score:10

You can apply a corner radius to a d3 arc which allows rounding on the corners:

``````let arc = d3.svg
.arc()
``````

But, the downside is that all arcs' borders are rounded:

If you apply the cornerRadius to only the darkened arc - the other arc won't fill in the background behind the rounded corners. Instead, we could append a circular arc (full donut) and place the darkened arc on top with rounding (my example doesn't adapt your code, just shows how that it can be done, also with d3v4 which uses `d3.arc()` rather than `d3.svg.arc()` ):

``````var backgroundArc = d3.arc()
.startAngle(0)
.endAngle(Math.PI*2);

var mainArc = d3.arc()
.startAngle(0)
.endAngle(function(d) { return d/100*Math.PI* 2 });

var data = [10,20,30,40,50] // percents.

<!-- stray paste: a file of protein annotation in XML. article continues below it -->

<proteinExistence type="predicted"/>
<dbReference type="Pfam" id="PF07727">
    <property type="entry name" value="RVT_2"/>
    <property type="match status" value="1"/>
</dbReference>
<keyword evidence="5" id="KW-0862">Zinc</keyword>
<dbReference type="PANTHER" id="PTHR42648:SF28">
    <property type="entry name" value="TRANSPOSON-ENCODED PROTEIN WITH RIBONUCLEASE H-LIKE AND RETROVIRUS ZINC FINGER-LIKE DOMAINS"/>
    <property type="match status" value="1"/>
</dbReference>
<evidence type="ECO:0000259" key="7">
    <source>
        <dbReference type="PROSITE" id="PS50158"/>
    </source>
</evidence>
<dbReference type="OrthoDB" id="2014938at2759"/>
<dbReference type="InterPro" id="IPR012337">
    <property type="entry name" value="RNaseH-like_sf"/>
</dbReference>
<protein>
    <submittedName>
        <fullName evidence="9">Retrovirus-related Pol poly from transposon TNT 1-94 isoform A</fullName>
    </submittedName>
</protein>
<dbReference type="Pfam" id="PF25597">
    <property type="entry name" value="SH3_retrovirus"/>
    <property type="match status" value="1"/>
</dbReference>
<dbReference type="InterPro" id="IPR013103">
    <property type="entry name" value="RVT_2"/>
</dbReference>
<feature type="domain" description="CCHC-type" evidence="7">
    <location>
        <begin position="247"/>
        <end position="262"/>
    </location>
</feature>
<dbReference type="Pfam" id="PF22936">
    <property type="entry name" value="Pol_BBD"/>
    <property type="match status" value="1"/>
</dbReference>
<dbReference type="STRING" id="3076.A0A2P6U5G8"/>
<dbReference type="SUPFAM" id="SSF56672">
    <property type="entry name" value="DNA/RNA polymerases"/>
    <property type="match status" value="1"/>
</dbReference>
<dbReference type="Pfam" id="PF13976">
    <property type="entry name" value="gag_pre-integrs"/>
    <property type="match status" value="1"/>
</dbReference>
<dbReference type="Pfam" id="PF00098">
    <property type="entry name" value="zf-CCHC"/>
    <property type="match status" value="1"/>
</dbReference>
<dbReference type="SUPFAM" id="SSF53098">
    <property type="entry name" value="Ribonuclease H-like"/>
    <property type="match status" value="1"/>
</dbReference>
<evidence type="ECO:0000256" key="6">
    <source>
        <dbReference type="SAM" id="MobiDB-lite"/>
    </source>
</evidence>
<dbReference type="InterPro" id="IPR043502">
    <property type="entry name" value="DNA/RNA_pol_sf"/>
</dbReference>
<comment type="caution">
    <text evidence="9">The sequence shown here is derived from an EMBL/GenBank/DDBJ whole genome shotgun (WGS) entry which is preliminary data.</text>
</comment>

var svg = d3.select("body").append("svg")
.attr("width", 600)
.attr("height", 200);

var charts = svg.selectAll("g")
.data(data)
.enter()
.append("g")
.attr("transform",function(d,i) {
return "translate("+(i*100+50)+",100)";
});

charts.append("path")
.attr("d", backgroundArc)
.attr("fill","#ccc")

charts.append("path")
.attr("d", mainArc)
.attr("fill","orange")``````
``<script src="https://cdnjs.cloudflare.com/ajax/libs/d3/4.10.0/d3.min.js"></script>``

score:0

Try playing with stroke attributes like:

• stroke
• stroke-dasharray
• stroke-dashoffset
• stroke-linecap
• stroke-linejoin
• stroke-miterlimit
• stroke-opacity
• stroke-width

And set width of bar to lower values, or 0.

But the better way is to make charts on canvas, because you can draw everything you want. Or to use an library.